Wednesday, October 10, 2007

Dealing with death is lifeblood of New Melleray, Iowa, monks


Building caskets is act of mercy that pays

Brother Felix Leja
Brother Felix Leja, 78, sands the lid of a pine casket at New Melleray Abbey in Peosta, Iowa.
"Spiritually, I look upon it as a corporal work of mercy: helping to bury the dead," he said.

PEOSTA, Iowa - At New Melleray Abbey, a Trappist monastery just west of the Mississippi River, life is all about death and the fervent belief in resurrection.

From the time many of the 32 monks there rise before dawn until the hour they retire in their cloistered dormitories, their day is punctuated by prayers, psalms and mostly pine boxes that pay the bills.

While most of the 17 Trappist monasteries in the U.S. have abandoned the scythe as their main source of income, New Melleray in a sense has not.These monks have maintained their ties to the earth by harvesting their 1,200 acres of oak, pine, walnut and cherry -- as well as purchasing lumber -- to build brand-name caskets.

"Spiritually, I look upon it as a corporal work of mercy: helping to bury the dead," said Brother Felix Leja, 78, as he sanded the lid of a pine box. The contemplative work of sawing and sanding also gives him an opportunity to "ask the Lord for help the more I do it."

While many Roman Catholic orders have downsized or consolidated, the Trappists of New Melleray have welcomed four novices in the past year and opened a nearly 40,000-square-foot factory to make more caskets and ceramic urns.

But thriving in a commercial culture without compromising the monastic spirit is nothing short of a miracle.

That's where Sam Mulgrew comes in. Having sold his small business to the monks seven years ago, the Dubuque County native now manages Trappist Caskets. For him, New Melleray was the starting place and destination of a prolonged spiritual journey. Mulgrew had spent summers as a teen at the neighboring hermitage run by Trappist nuns. There, he became enamored of the contemplative lifestyle.

"It was an impressionable period of my life," Mulgrew said. "I came to appreciate the interior life. It developed into an interior romance."

That romance took him to an ashram in India, a hermitage in the Andes, Manhattan's Times Square and ultimately back to the bucolic setting of Dubuque County where he planned to live off the land and build a retreat in a neighboring county for others' introspection.

But, moved by the death of a friend's father and a confluence of changes in the funeral industry, he instead converted his barn into a woodworking shop and invited visitors to build their own caskets.

When he heard the monks were searching for a meaningful way to reap their woodlands, he wrote to Abbott Brendan Freeman. The two negotiated a partnership where the monastery set the ethos and Mulgrew managed the bottom line.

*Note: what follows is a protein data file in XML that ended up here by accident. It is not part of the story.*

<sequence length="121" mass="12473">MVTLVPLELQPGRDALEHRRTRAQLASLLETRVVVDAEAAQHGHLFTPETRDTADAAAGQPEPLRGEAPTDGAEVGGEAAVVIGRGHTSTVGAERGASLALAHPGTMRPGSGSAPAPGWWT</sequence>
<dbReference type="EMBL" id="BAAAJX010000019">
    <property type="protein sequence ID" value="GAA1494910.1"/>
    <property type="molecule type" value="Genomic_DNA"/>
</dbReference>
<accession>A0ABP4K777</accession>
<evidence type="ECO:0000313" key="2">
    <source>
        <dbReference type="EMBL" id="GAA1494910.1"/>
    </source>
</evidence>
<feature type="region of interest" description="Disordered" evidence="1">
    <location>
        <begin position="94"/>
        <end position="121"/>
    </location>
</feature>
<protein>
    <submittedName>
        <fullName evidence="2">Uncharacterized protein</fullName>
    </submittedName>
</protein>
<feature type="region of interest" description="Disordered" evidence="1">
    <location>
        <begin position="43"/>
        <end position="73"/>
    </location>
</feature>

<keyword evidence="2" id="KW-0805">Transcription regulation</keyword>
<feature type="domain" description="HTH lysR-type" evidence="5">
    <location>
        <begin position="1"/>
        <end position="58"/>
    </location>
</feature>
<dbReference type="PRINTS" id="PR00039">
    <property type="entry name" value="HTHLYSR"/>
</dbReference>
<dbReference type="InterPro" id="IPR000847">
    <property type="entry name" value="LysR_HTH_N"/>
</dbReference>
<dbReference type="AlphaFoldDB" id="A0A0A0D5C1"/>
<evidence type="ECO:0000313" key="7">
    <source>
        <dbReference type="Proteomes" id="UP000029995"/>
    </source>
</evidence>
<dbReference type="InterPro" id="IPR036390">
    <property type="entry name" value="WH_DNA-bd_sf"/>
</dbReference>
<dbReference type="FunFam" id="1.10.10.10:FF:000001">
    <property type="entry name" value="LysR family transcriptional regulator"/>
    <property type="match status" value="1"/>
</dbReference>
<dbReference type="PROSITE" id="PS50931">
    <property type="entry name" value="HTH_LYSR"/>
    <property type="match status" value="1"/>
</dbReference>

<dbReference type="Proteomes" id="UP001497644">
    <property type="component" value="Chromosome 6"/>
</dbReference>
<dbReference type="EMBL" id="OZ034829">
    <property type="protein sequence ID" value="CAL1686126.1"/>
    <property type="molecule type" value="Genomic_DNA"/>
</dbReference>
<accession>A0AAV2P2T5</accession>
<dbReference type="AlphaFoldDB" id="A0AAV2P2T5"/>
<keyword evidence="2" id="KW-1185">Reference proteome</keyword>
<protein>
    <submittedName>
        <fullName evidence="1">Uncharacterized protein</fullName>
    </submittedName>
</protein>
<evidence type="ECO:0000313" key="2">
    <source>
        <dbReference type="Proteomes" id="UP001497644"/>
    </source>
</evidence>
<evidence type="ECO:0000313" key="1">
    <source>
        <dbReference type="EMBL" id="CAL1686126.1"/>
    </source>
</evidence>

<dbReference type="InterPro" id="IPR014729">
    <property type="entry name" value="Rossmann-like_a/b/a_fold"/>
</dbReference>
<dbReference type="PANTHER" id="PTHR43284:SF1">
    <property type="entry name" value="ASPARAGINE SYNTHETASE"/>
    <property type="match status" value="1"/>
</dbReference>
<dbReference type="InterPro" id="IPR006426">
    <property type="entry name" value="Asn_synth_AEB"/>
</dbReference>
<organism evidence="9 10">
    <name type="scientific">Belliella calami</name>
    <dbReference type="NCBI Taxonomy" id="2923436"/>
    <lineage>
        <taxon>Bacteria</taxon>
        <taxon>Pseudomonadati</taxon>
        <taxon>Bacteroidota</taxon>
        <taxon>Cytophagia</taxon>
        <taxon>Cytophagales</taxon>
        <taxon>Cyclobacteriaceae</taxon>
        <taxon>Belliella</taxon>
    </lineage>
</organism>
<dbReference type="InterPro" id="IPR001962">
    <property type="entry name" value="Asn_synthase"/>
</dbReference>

That includes 16 lay people who help the monks turn out around 1,000 caskets a year. Sales in 2006 were nearly $2 million, generating a solid profit that supports several charities.

Clients' choices range from a simple rectangular pine box for $875 to an intricately designed walnut coffin with a hinged lid for $2,075. Ceramic or wooden urns sell for $275. Children's caskets are complimentary.

"The grief is too great. We don't want to make money off that type of transaction," Mulgrew said.

"What people are buying from us is not a casket. It's a cradle, a meaning that transcends a physical reality. The monks have some handle on what that meaning is. The soul of a casket is much bigger than the receptacle to bury a body."

The monks follow the "Rule of St. Benedict," a text whose teachings include , "Let nothing be preferred to the work of God." With that in mind, the monks spend only five hours a day in the workshop and the rest of the day in prayer and quiet contemplation.

"We remind people that God exists," said Freeman, 69. "The monastery exists for that very purpose -- the mindfulness of God."

Monks remain on call around the clock in case a casket needs to be blessed in a pinch. For them, that's part of their mission -- an opportunity to remind others that death is only a beginning.

That conviction is affirmed every time an order comes in, said 76-year-old Brother Tobias Shanahan. He answers the phones for Trappist Caskets, informing those planning ahead and consoling customers. A monk at New Melleray since 1958, Shanahan has plowed fields and herded cattle. But it is this job that feels most like a ministry.

"We do build the box," Shanahan said, "but we leave the door open to faith." Chicago Tribune

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